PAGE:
LAS VEGAS — Kurt Busch, who is still dealing with a concussion he suffered three months ago and was advised by doctors to retire from a race car, will not be a full-time team in 2023.

44-year-old NASCAR The champion made the announcement Saturday at the Las Vegas Autodrome, his home track where he began his career in the bullring as a child. He choked up as he said doctors told him “it’s best for me to stop it.”

“I know I’m not 100% in my ability to go out and race at the highest level in the NASCAR Cup Series,” Busch said. “These are the best of the best riders and I haven’t been feeling my best lately. My long-term health is the number one priority and I don’t feel obligated to fight for the championship next year in my best interest or the best interest of the team.”

Tyler Reddick will replace Bush at No. 45 Toyota to 23XI Racing next season. Reddick was signed to the team through 2024, but no longer has to complete his contract with Richard Childress Racing because RCR has signed Kyle Busch, Kurt’s younger brother and two-time Cup champion, for next season.

“I’ll be back at 100%, I promise,” Bush said. “If I’m allowed, maybe you’ll see me in a few select races” next season.

Redick said the circumstances surrounding his early release from RCR aren’t ideal, but he’s excited to get started with his new team. Redick will be teammates with Bubba Wallace.

“Racing is a huge challenge, being competitive is a challenge,” Reddick said. “I would take it and take on any challenge that comes my way. But for me, I’m very excited to start the journey from (23XI) a year early and we can get down to business.”

Bush was injured in a routine accident in July of that year exposed a design flaw in the new NASCAR Next Gen car. He has missed 13 consecutive races so far. Alex Bowman, also injured last month, has missed two straight games with a concussion and said he will be out for at least three more races this week.

Busch is the last active driver to compete in a Cup race against the late Dale Earnhardt and the last driver to compete in the inaugural 10-driver Cup Chase in 2004, the year he defeated the Hendrick Motorsports leader to win his only name.

With Busch’s retirement, Kevin Harvick became the last active driver to race when NASCAR’s top series was called the Winston Cup Series.

23XI praised Bush’s contributions to the sophomore team.

“We knew he was going to elevate our organization in a number of ways,” the team said. – From earning 23XI our first playoff appearance with his convincing win at Kansas Speedway, to spending countless hours off the track helping to grow our program, Kurt has made us better.

“This season took an unexpected turn because of his injury. Despite the unfortunate circumstances, Kurt did not stop being a true professional and a reliable teammate. We fully support Kurt’s decision to focus on his health and are grateful for his leadership as our team builds a strong foundation for the future.”

He is in his second season with 23XI Racing, and team co-owner Denny Hamlin said the organization and Toyota want Busch to remain a part of the team. He is contracted until next season to the 23XI.

“Unfortunate circumstances have forced Kurt to make a difficult decision, but we know he will continue to contribute to the entire Toyota program, TRD and 23XI Racing,” said David Wilson, President of Toyota Racing Development. “He brings a tremendous amount of knowledge. and the experience of leading his team and other Toyota competitors. We are here to support Kurt in the next chapter of his career and look forward to working with him in the future.”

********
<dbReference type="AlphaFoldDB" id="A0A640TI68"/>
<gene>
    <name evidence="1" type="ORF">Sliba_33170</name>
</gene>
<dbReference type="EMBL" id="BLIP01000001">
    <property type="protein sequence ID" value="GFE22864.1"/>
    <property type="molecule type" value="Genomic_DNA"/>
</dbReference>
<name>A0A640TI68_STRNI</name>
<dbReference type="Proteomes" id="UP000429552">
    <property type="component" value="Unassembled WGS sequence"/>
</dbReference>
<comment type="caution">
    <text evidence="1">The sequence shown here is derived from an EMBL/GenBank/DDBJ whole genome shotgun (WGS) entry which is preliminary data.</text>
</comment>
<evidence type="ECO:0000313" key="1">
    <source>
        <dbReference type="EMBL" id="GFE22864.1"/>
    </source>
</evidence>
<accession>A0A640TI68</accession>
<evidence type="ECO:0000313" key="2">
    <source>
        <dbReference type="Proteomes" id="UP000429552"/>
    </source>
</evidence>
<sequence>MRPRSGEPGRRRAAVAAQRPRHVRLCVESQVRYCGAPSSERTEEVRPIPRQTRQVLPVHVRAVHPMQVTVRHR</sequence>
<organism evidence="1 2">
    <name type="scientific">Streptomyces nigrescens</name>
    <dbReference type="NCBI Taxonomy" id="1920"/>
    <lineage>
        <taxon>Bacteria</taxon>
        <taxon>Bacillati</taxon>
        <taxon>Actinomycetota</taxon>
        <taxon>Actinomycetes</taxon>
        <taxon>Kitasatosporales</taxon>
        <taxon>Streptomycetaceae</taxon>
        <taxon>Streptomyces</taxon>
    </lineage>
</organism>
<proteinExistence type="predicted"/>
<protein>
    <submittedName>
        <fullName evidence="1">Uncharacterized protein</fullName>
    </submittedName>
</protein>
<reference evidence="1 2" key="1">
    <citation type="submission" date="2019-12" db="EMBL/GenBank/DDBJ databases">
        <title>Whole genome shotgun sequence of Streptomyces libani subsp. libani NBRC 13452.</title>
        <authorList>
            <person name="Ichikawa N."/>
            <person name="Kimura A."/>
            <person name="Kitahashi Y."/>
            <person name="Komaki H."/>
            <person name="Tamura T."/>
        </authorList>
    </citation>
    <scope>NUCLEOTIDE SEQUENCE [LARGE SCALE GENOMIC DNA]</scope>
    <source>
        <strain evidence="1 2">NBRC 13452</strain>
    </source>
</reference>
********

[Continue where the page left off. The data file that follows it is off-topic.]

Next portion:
Busch made his Cup debut in 2000 with Roush Racing in a Fordthen spent the entire season as a rookie in 2001. He was fired after five tumultuous seasons with Rausch — including the 2004 title — and moved to Team Penske to manage the team To dodge in 2006.

His relationship with Penske also ended badly after the 2011 season and Busch moved to Phoenix Racing to manage the team Chevrolet for James Finch for one season, then moved to Furniture Row Racing in 2013, where he resumed his career – and began to show maturity on and off the track with his notorious character.

Busch moved to Stewart-Haas Racing in 2014 and was suspended by NASCAR for the first three races of 2015 due to domestic violence allegations made by an ex-girlfriend. He later moved to Chip Ganassi Racing and finally to 23XI to drive for Toyota in 2021.

He is one of the rare drivers to compete and win for every NASCAR manufacturer. Busch and his brother, along with Bobby and Terry Labonte, became the only siblings to win the Cup.

“For him to have spent 23 years in the sport and had a phenomenal career and the fact that he can’t go back full-time is obviously doctors’ orders, in the hope that he can still come to terms with it and be satisfied with what he will do. forward,” Kyle Busch said. “He’s healthy, he’ll be able to be normal, as normal as Bushy, for the rest of his life, and that’s good.”

Kurt Busch won 34 races in 776 starts over 23 years, including the 2017 Daytona 500 with SHR and the Monster sponsor that remains with him to this day. He said he would remain a Monster ambassador and approached Fox Sports about continuing to work on television.

“For more than two decades, we have had the honor of watching Kurt Busch compete. He’s proven himself as a champion on the racetrack, but perhaps just as importantly, he’s grown to become a true ambassador for the sport,” said NASCAR President Steve Phelps. “Kurt’s commitment to improving the future motor sports singled him out. We are thrilled to have him remain in our sport as a leader and trusted resource. Kurt’s unparalleled passion for racing gives us hope that we will see him in a race car again.”